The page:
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date: 17 November 2019

Abstract and Keywords

Clinicians have long appreciated that people with aphasia (PWA) who self-monitor their errorful speech have better outcomes. It has been assumed, with empirical justification, that this is because successful monitoring is associated with a stronger language system, and a robust system is more likely to improve (Strength hypothesis). A second possibility, not incompatible with the first, is that monitoring success in some way causes those language systems to undergo adaptive change (Learning hypothesis). This chapter describes recent evidence from PWA’s self-monitoring of naming errors that supports both the strength and learning hypotheses. A follow-up analysis of monitoring latencies speaks to differences in repair processes for semantic and phonological errors. The discussion develops an explanatory framework that integrates aspects of monitoring theory with models of lexical access and incremental learning.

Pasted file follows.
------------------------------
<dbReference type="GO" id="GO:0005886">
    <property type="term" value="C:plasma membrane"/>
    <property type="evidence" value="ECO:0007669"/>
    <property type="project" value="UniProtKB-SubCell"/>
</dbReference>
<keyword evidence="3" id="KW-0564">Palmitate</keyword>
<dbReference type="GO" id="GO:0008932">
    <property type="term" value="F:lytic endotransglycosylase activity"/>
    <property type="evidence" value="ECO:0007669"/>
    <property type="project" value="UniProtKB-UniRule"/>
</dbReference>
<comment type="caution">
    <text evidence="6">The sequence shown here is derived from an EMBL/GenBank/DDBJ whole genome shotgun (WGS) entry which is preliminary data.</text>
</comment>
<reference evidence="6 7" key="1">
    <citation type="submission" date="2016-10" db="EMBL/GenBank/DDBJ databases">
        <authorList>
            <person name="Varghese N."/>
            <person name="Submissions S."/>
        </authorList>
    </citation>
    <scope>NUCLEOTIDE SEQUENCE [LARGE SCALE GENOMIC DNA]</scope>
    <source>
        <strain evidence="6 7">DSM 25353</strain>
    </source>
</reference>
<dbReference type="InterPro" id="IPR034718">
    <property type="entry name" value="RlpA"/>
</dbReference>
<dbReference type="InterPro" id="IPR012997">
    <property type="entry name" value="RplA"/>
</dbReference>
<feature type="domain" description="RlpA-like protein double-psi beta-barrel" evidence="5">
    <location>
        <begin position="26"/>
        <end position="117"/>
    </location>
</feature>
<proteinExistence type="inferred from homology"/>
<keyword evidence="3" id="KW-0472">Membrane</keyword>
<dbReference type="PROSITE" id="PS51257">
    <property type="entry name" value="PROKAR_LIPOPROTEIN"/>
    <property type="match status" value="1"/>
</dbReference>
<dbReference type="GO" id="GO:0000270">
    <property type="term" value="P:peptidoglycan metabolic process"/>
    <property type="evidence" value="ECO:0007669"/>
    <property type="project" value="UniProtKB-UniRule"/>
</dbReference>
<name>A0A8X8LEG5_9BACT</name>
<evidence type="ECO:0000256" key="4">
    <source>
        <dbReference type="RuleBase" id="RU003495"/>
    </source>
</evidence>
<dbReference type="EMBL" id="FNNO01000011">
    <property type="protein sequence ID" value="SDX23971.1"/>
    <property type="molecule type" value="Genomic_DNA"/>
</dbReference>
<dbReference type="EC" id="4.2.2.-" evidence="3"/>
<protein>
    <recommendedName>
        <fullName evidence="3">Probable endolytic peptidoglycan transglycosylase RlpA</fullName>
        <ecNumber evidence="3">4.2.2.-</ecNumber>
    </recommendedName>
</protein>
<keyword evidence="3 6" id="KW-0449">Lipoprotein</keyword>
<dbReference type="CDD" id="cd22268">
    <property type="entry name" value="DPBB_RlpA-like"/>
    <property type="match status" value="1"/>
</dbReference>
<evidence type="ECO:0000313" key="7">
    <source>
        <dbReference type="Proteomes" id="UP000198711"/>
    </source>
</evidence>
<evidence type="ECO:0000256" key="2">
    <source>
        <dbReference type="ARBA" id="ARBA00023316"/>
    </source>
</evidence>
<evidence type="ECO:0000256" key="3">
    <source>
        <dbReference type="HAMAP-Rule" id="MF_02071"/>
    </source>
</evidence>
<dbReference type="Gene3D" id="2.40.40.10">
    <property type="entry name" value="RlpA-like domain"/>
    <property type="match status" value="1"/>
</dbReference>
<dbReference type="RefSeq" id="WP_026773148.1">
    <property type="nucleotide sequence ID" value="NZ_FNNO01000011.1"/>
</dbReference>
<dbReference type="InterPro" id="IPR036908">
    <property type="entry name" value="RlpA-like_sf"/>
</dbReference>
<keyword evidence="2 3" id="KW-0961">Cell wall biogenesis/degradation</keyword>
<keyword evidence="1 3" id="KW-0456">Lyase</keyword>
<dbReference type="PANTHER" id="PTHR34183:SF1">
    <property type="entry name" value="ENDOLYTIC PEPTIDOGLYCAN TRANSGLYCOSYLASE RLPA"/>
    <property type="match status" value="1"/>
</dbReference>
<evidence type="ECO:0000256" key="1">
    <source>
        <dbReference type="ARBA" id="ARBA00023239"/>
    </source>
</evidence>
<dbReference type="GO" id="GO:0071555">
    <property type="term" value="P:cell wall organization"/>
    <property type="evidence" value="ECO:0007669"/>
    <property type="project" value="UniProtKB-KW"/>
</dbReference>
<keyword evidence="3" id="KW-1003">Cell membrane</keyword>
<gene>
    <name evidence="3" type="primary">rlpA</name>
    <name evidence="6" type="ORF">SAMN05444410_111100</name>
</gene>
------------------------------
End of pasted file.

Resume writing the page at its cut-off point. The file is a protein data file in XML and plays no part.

Keywords: aphasia, speech errors, monitoring, learning, lexical access

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